On a recent trip to Paris, it wasn’t the elaborate Michelin-starred dinners that blew me away, but breakfast at the Ritz. A parade of baskets heaped with flaky croissants and pains au chocolat, silver platters of sliced fruit, and eggs as light as air were all elegantly presented on starched white linens in a glass-enclosed winter garden.
The best part: it didn’t cost me a thing. As a newly minted member of the Leaders Club loyalty program, which I joined for free right before my stay, the €66 (US$73) breakfast was included, from my first Paris morning to the last.
Loyalty programs can seem like a never-ending hustle of chasing down and redeeming points and miles.
But smaller brands sometimes eschew those currency systems entirely, offering valuable perks – like that princely morning meal – for anyone who signs up.
That makes them a welcome complement to such known commodities as Marriott Bonvoy, Accor ALL or Hilton Honors, whose good stuff (namely upgrades, free breakfast, and late checkout) doesn’t kick in until you attain a certain level of hard-won elite status.
Here are five under-the-radar, free-to-join programs that provide instant travel gratification.
Leaders Club, by the Leading Hotels of the World (LHW)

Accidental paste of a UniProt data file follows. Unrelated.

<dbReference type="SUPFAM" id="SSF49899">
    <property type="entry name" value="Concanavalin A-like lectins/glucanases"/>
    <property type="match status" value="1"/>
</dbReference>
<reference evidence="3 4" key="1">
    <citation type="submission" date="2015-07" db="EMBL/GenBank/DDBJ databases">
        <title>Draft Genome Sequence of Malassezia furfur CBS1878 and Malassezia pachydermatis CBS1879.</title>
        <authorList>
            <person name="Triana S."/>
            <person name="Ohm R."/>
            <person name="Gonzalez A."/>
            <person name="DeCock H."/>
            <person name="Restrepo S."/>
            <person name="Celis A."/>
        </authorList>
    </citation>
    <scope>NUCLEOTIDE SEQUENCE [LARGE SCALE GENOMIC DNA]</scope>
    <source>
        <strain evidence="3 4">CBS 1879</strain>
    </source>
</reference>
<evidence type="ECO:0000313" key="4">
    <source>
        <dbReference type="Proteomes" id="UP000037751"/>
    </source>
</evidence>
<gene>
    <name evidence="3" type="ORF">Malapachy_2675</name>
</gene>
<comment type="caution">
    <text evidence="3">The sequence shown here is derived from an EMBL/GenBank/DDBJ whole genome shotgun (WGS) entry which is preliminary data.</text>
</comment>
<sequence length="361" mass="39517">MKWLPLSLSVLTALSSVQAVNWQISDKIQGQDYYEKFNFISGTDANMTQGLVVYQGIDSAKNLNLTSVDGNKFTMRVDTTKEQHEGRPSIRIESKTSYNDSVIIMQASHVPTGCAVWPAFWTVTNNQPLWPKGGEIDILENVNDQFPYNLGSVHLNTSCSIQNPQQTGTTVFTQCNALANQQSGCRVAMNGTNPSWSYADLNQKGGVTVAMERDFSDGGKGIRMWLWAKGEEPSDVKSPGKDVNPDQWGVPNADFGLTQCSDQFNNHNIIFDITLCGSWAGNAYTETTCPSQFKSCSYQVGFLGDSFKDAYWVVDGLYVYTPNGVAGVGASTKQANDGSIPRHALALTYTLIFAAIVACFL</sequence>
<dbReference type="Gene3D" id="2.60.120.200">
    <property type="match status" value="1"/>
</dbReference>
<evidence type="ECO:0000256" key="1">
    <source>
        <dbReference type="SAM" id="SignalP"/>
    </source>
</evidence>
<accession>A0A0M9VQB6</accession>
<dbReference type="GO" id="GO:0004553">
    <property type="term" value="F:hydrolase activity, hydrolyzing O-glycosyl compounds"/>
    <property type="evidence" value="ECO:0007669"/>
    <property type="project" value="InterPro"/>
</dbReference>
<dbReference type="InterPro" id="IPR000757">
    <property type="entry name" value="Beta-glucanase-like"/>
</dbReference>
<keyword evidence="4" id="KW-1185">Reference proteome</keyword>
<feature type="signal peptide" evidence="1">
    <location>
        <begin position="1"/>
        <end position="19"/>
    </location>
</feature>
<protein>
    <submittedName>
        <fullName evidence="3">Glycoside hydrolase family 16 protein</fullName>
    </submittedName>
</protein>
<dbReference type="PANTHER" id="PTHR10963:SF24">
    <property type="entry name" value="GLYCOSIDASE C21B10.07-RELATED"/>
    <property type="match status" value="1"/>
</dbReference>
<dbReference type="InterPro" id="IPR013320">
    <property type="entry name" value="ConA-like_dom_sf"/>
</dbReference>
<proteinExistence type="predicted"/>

The network: more than 400 of the world’s finest hotels, including such grande dames as the Ritz Paris, Villa Magna in Madrid, and La Mamounia in Marrakech.
The immediate perks: members receive automatic free continental breakfast for two, Wi-Fi, and priority room upgrades upon arrival. And if you sign up online, you’ll bank an annual upgrade to apply to any single reservation on a pre-arrival basis, pending availability.
The longer game: the program used to charge US$175 a year for membership because its perks were so generous; last year, it nixed the fee while maintaining the benefits, and those perks escalate the more money you spend at LHW hotels.
Earn one point for every eligible dollar (up to three rooms at a time) and then redeem increments of 4,000 points for free nights. Spend at least $5,000 within the calendar year to unlock Leaders Club Sterling, which adds five pre-arrival upgrades to your balance.
I Prefer Hotel Rewards, by Preferred Hotels & Resorts
The network: more than 700 properties across 85 countries. These include such well-known five-stars as Wynn Las Vegas; Grand Hotel Tremezzo on Lake Como, Italy; and the Post Oak Hotel in Houston.
In addition, there are 100 Preferred Residences - think beachfront condos in Turks and Caicos and swanky Manhattan apartments where members can earn and redeem points.
The immediate perks: new members enjoy early check-in and late check-out privileges, room upgrades when available, and free Wi-Fi. The first of those may be the most covetable – the ability to check into a hotel first thing in the morning after a long overnight flight is priceless.
The longer game: this is the world’s largest point-based program for independent hotels. Unlike major hotel programs in which you’re accruing points and miles that can be exchanged for dynamically priced rewards, this system is refreshingly straightforward.